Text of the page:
|John Benson (1986–90)|
Robin Houston (1990–1991, 1992, 1996–1999)
Nick Jackson (1991)
Thames in association with Talbot Television, Blair Entertainment and Kline & Friends Inc. (1986-1994)
Strike it Lucky was the show based on the short-lived American series where three pairs of contestants vie for big cash & big prizes by going across archways of TV monitors.
Three teams of two competed to win cash and prizes. One member of each team stood at the podiums to answer questions, while the other moved along a path lined with 10 television monitors. Each team had its own path, and the moving contestants started at the first monitor. The team in control was given a category and a list of six answers, and the answering contestant chose to play two, three, or four questions. If they answered all the questions correctly, their teammate gained the right to move one step ahead per question. An incorrect answer gave the next team in line a chance to steal control by answering the same question and any that followed it.
When a team gained control, the moving contestant advanced one step at a time and pressed the button below each monitor to reveal cash, a prize, or a Hot Spot (between five and eight altogether). If cash or a prize was revealed, the team could either bank it and end their turn, or risk it and take another step if they had earned any more. Finding a Hot Spot forfeited all un-banked prizes and ended the turn. If a team completed all their moves without finding a Hot Spot, all prizes found on that turn were automatically banked. Once a team's turn ended for any reason, the next team in line played.
If a team was on the sixth or seventh step of their path, they could not ask for any number of questions that would take them past the ninth one. A team on the eighth step could only play two questions. Once a team reached the ninth step, they had a choice to either end the turn and bank the prizes, or to attempt one final open-ended question for which conferring was allowed. If they attempted the question on that same turn and missed, they forfeited the un-banked prizes. The first team to correctly answer their final question won the game, banked any prizes still at risk, and advanced to the bonus round.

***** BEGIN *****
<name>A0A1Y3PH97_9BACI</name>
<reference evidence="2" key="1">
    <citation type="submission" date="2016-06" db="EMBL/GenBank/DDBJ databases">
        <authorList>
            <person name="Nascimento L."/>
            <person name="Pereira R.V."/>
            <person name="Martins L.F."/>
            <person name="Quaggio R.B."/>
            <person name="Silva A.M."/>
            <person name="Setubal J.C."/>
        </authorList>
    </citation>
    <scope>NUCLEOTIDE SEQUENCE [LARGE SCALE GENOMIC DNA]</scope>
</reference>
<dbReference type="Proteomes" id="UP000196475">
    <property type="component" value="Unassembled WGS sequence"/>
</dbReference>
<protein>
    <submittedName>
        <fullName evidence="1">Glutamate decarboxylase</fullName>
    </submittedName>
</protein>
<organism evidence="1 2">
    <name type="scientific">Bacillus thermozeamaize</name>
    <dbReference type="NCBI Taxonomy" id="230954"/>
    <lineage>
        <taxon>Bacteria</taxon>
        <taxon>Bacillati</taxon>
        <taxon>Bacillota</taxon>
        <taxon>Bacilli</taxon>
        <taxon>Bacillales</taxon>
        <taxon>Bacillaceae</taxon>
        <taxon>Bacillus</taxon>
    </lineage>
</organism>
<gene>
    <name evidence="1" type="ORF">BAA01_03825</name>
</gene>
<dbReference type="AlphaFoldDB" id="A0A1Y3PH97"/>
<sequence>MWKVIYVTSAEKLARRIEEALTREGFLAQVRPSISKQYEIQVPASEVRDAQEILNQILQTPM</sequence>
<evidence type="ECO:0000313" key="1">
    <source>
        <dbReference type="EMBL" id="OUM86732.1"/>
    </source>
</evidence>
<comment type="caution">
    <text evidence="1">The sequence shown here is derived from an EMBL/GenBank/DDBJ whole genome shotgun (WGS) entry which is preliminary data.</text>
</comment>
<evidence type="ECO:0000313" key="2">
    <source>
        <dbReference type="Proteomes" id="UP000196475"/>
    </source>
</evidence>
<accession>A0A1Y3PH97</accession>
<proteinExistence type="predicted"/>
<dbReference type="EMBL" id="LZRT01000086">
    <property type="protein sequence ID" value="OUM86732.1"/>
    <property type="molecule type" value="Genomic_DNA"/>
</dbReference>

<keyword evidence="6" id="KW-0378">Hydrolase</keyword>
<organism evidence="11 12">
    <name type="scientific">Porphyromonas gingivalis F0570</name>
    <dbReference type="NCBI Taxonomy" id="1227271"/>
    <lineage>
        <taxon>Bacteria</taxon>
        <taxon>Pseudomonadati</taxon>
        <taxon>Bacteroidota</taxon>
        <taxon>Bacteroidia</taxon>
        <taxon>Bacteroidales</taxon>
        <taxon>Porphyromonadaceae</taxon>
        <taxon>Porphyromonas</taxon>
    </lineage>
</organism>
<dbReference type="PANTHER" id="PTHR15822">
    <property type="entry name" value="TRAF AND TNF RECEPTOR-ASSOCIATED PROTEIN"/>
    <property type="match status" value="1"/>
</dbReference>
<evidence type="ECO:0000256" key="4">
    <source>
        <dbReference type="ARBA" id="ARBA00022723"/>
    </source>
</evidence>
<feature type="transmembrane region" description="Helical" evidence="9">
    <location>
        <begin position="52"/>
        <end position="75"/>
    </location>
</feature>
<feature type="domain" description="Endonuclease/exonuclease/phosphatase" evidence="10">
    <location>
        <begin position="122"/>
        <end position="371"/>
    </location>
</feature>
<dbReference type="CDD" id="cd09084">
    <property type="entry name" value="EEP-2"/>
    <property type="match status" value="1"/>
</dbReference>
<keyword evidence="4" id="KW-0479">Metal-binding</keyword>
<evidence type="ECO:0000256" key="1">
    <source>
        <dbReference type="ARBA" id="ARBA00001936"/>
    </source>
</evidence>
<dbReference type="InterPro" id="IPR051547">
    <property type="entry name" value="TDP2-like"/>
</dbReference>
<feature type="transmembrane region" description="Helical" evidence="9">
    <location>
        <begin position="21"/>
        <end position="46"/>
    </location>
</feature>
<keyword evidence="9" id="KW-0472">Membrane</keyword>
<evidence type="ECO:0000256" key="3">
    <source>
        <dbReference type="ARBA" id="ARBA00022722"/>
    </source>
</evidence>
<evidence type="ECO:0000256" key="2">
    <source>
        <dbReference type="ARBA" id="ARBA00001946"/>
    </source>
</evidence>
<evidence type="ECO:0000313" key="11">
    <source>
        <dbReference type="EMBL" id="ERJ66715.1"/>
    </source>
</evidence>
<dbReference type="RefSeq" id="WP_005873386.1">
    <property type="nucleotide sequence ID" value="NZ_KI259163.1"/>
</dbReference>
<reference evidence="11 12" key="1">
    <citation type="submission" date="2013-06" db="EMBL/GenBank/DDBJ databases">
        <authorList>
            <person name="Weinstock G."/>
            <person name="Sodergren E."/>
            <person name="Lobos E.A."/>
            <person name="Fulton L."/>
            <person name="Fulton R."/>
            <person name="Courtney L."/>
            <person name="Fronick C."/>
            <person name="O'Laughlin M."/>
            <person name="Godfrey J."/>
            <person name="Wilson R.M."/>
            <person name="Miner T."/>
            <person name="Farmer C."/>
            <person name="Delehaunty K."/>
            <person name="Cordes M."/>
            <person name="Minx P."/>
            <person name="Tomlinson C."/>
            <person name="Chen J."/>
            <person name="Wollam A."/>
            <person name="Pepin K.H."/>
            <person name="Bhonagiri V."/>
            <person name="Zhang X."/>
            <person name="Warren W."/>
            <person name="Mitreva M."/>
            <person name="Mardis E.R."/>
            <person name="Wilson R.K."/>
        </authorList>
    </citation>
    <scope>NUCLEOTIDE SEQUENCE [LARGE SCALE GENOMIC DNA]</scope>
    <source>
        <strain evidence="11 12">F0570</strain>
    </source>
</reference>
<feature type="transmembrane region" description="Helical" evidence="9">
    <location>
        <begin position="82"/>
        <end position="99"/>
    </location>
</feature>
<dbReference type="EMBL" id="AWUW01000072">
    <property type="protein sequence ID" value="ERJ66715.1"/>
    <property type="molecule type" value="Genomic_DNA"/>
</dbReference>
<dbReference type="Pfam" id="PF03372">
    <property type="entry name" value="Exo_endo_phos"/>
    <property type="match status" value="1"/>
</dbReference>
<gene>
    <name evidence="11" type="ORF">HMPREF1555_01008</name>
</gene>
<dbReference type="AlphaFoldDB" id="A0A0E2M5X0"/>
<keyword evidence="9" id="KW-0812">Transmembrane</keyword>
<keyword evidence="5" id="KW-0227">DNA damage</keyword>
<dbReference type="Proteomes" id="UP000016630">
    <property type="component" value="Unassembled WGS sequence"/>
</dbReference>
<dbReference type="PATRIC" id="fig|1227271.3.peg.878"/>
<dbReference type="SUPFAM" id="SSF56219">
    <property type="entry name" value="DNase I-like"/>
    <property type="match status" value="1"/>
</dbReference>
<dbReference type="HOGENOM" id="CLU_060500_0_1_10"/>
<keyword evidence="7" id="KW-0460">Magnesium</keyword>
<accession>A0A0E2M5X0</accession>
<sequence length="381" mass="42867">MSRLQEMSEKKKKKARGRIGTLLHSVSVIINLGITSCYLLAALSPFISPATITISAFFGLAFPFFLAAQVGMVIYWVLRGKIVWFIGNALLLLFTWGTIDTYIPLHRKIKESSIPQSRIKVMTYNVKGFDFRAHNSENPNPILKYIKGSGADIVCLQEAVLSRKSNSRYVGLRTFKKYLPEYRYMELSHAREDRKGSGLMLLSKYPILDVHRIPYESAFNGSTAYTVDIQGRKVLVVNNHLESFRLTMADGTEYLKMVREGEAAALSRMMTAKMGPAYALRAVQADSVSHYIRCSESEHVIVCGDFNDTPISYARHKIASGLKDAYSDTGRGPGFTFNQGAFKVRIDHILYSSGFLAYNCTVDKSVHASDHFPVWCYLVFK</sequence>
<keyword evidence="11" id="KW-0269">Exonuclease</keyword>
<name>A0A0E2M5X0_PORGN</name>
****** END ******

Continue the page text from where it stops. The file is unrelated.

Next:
Teams kept all cash and prizes they banked during the game. If a team finished with nothing in the bank, they received a consolation prize. In early episodes, this was a bottle of champagne. Later, Barrymore would either reveal the next two prizes along the team's path and award these, or allow the team to keep the last set of prizes they had lost to a Hot Spot.
The bonus round used all 30 monitors lining the three paths. Ten each of arrows, Hot Spots, and true/false questions were shuffled and hidden among the monitors. At the outset, the team bid on how few Hot Spots they believed they would hit during the round (two, three, or four); the lower their bid, the more money was at stake. They advanced one step at a time, choosing the top, middle, or bottom monitor at each step. Arrows represented safe moves, while a correct answer or miss on a question turned it into an arrow or Hot Spot, respectively.
If the team completed all 10 steps without exceeding their bid of Hot Spots, they won the cash prize for that bid. These prizes were £2,000/£1,500/£1,000 for the first four series of Strike It Lucky, increased to £3,000/£2,000/£1,000 for the fifth through eighth series, and again to £5,000/£4,000/£3,000 for the ninth. When the series was re-titled Strike It Rich, the prizes were £10,000/£7,000/£5,000.
From the fifth through the ninth series, teams who failed to win their jackpot received 10% of its value for every safe step they took before exceeding their bid (£300/£200/£100, then £500/£400/£300). On Strike It Rich, the consolation was 5% per step (£500/£350/£250).
On a 1997 special, contestants who took part would donate their winnings to cancer research, with three contestants suffering from the disease, including one man who had his voice box removed. The first players, a man who was known for his funny outrageous behavior, won the game with his daughter and played for £10,000. As they went for £10,000, only two hotspots were allowed. The first three moves turned out to be hotspots, and the game should have ended. Barrymore would not let the couple lose charity money, and completely ignored the hotspots and moved on anyway, in which at one point, the producer off screen was telling Barrymore off, in which he replied "Don't make a face at me...". The couple hit six hotspots in the end, and lost at the final screen, where a hotspot appeared. Barrymore ignored this again, and gave them £10,000 anyway.
In 1988, a home version of Strike it Lucky! was released by Parker Games.
An interactive DVD of Strike it Lucky! went on sale throughout the UK on 13 November 2006. Produced by Fremantle Home Entertainment, and with over 2,000 questions available, original host Michael Barrymore provides links to the game play, which stays loyal to the format of its television equivalent.